Doubts about Europe's $1 trillion bailout prompted many experts to question whether the market rally will be short-lived as well.
After a highly anticipated week of leaks and rumors over how many, and which banks, will pass or fail the "stress test", the results are in. Only seven of 91 European banks flunked. Such a surprise... well, not really.
A sharp divide has been revealed between Bank of England Governor Mervyn King and the majority of his policy makers. George Buckley from Deutsche Bank considers the outlook.
The over-under for the European bank stress tests are 12 out of 91 fail the tests and need capital injections. Unlike the US stress tests, the European tests didn’t tell us the metrics or guidelines before the tests were run. This has generated uncertainty over exactly how these banks are going to perform.
No way only 7 of 91 European banks could pass a real stress test. No way could only €3.5 billion in new capital be needed. When the US tested 19 banks a little while ago, 10 were found to be deficient, and $75 billion in new capital had to be raised. It's ok if everyone at MIT passes every test.
The world's biggest lender by market value ICBC's first-half results beat expectations Thursday, reporting a profit of $9.7 billion. "The Chinese banks are the most popular banks in the world right now," Peter Hoflich from The Asian Banker said.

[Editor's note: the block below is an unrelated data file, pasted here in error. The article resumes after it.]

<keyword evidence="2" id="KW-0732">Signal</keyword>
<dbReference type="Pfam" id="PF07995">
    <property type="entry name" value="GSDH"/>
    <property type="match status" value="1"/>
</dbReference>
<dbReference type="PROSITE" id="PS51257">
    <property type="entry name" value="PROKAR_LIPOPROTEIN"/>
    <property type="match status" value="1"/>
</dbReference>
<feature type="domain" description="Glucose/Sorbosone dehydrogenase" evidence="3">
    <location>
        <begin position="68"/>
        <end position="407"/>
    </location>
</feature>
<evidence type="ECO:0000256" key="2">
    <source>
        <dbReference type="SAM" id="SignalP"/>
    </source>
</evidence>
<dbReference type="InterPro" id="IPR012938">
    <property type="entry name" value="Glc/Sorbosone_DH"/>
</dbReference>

Does the price action on major banks in Europe tell investors that the continent is now not a threat to risk appetite and that Wall Street can mount a sustained rally without a repeat of May’s negative blow-up?
Many banking stocks have had the worst-case scenario priced in and that really hasn't been the case, Robert Pavlik from Banyan Partners told CNBC Thursday. Pavlik discusses the outlook for the banking sector.
We had a good Easter and better weather which contributed to most retailers reporting good figures, Elissa Bayer from Charles Stanley said Thursday. "But the retailers have been discounting like mad. Even the autumn stuff coming in is highly discounted."
European banking regulators are preparing to introduce a “near fail” category into the new stress test process as part of a mechanism to force recapitalizations on weaker banks, the Financial Times reported.
UK July retail sales hit a 14-month high while government borrowing posted a record deficit for the month. Alan Clarke from BNP Paribas said it was encouraging for the bond market that there was the dissent among Bank of England members, as it suggests the BoE can increase its quantitative easing program again.
Take a look at the failures of 2008 as measured by total assets and the cost to the FDIC’s deposit insurance fund.
Lehman Brothers' bankruptcy protection filing is the largest in history, dwarfing all others. Take a look at the ten biggest corporate filings in US bankruptcy court.
Hasty takeovers, government bailouts, bankruptcy filings, CEO ousters and lots of interest rate cuts. Click for the big events of the big bust.
The US government has taken a number of dramatic steps—both conventional and extraordinary—to try to remedy the problem. Take a look at what's been done.
Stock markets around the globe suffered dramatically during the week ending October 10th but how bad was it really? Here are the numbers.
Central bankers are to blame for the current financial crisis, according to Andrew Smithers, author of "Wall Street Revalued" and founder of Smithers & Company. He suggests they employ different policies so further crises will be prevented.
Contrary to popular belief, bankers and politicians are not to blame for the financial crisis. Rather, it’s systemic flaws in the very nature of democracy that allowed financial imbalances to take root.